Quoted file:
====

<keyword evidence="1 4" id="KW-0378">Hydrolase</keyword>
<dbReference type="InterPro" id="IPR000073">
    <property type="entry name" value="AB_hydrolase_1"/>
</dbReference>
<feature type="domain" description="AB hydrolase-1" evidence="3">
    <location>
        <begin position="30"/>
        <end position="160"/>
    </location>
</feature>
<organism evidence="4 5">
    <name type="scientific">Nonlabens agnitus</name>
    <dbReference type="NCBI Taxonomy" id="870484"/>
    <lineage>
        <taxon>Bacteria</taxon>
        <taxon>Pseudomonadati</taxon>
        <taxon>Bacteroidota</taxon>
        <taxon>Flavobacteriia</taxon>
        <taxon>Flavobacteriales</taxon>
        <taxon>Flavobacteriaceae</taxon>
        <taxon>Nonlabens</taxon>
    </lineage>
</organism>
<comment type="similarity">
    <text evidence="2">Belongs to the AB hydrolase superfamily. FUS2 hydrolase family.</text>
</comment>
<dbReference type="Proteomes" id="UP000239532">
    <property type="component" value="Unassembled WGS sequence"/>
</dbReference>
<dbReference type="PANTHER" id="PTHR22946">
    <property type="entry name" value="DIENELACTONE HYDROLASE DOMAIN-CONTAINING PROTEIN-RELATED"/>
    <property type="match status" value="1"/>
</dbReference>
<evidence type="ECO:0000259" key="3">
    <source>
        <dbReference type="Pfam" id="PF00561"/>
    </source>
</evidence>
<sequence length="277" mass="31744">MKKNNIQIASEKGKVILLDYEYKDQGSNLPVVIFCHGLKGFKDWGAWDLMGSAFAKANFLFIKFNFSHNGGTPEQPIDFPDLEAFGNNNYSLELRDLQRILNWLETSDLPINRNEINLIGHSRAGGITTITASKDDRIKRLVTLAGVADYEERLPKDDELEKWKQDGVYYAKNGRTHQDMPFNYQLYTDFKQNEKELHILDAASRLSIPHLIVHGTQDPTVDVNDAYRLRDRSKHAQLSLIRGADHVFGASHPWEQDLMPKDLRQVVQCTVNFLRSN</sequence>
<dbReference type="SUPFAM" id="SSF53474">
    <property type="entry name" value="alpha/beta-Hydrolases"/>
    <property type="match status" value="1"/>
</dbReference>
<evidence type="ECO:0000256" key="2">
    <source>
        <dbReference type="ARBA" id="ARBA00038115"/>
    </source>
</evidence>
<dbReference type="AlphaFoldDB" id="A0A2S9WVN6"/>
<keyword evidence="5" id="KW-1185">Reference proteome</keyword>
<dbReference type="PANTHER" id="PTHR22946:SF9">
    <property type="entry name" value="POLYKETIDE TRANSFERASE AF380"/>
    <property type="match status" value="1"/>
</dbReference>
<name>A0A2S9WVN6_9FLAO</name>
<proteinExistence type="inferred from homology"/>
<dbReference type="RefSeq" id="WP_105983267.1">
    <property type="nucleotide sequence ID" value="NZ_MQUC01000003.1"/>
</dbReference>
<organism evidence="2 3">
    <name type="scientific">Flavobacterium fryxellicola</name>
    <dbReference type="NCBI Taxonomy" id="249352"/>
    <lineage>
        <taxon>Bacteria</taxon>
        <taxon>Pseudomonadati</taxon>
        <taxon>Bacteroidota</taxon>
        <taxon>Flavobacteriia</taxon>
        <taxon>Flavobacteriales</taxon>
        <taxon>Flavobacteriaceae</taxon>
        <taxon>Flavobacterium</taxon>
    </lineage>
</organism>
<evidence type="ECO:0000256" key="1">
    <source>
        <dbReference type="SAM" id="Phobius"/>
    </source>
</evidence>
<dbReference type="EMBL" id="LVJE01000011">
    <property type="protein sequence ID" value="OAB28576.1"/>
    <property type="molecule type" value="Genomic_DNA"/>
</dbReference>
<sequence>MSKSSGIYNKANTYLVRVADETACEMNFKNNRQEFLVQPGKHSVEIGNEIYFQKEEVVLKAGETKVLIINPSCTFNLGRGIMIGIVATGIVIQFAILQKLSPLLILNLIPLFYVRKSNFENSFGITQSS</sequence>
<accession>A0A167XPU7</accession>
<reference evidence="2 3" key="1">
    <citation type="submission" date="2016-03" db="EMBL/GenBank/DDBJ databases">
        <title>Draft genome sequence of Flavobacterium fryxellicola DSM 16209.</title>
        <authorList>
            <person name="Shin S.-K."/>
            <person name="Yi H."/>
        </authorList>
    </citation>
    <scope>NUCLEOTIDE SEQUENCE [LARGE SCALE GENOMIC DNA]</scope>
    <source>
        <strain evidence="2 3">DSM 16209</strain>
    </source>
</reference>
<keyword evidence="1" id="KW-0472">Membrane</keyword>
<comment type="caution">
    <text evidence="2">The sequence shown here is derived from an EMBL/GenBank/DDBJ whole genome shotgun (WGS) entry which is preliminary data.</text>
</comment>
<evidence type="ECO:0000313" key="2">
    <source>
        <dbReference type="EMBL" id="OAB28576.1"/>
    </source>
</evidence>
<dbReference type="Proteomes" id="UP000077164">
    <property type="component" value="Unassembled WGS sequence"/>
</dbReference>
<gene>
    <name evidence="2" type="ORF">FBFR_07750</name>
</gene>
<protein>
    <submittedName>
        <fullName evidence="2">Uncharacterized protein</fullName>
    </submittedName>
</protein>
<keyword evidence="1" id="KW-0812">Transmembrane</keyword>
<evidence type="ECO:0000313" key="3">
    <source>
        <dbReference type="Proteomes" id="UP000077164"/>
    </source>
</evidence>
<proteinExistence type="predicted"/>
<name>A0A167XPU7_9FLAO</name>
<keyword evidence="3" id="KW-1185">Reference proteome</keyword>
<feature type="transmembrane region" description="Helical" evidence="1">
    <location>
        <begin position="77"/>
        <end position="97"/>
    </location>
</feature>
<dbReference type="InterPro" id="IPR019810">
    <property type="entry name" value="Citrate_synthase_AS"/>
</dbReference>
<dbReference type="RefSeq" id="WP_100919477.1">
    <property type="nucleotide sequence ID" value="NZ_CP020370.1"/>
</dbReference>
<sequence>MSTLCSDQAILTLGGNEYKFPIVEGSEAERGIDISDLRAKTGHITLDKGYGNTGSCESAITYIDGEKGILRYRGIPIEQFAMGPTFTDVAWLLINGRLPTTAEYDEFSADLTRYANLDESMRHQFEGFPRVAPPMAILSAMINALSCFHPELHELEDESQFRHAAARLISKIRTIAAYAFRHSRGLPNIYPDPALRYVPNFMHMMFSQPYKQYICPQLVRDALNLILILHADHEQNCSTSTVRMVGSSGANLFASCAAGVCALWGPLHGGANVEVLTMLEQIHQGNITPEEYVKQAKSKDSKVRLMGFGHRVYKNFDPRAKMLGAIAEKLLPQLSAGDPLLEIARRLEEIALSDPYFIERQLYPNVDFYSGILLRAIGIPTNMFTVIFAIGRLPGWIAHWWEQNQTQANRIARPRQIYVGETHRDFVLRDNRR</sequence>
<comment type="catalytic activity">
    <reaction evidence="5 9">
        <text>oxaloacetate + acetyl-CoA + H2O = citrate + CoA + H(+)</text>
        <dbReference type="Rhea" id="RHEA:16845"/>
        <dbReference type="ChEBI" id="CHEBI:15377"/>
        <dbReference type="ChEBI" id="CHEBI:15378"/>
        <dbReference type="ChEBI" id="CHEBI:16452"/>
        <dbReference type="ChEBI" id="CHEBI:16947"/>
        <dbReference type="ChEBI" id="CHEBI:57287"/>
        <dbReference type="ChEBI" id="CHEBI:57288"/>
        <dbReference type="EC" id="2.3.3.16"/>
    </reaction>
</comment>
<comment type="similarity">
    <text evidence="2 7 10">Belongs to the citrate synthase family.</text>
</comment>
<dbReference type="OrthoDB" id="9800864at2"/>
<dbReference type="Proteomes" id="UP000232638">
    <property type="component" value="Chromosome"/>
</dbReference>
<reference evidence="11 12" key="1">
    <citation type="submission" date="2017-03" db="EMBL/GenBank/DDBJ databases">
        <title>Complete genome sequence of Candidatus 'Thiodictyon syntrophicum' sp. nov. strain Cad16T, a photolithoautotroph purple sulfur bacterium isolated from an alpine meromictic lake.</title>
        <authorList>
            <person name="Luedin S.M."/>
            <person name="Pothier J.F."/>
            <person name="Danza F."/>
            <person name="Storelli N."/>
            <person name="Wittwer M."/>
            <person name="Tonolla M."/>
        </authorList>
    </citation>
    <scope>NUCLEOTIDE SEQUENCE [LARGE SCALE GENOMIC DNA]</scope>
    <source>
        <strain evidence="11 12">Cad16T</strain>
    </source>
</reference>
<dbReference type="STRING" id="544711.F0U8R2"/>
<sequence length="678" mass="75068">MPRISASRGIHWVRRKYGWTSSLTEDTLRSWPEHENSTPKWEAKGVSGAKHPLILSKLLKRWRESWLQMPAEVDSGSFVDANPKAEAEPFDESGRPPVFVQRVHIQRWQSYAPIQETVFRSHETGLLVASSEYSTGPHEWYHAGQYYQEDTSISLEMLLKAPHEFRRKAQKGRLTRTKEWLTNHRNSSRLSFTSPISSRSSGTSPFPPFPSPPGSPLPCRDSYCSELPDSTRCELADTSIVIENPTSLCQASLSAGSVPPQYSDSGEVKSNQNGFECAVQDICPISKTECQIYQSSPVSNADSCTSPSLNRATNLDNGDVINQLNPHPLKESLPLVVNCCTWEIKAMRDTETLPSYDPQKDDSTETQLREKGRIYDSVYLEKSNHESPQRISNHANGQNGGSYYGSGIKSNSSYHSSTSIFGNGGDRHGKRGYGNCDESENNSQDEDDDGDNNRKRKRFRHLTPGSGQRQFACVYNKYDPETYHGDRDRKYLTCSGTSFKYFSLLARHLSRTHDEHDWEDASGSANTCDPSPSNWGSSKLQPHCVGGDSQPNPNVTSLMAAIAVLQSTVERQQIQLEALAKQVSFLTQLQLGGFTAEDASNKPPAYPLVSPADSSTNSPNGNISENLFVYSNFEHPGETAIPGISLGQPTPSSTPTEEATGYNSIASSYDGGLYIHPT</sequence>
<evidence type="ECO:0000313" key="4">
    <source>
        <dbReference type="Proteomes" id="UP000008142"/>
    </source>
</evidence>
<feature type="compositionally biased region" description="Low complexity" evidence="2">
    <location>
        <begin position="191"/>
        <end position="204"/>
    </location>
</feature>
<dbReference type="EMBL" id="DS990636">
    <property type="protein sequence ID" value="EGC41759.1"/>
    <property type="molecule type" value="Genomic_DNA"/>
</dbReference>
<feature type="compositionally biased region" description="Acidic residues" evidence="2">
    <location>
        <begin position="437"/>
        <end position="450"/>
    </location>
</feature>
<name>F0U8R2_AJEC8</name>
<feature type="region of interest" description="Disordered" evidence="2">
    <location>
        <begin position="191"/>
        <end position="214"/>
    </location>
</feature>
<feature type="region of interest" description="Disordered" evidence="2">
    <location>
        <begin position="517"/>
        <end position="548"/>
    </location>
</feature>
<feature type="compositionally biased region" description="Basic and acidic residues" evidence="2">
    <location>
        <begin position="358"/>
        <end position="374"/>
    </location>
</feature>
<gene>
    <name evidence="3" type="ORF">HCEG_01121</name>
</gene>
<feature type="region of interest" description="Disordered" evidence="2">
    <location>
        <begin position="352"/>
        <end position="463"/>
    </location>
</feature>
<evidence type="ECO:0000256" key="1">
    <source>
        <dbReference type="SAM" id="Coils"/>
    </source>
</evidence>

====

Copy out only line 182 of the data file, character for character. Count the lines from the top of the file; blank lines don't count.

</evidence>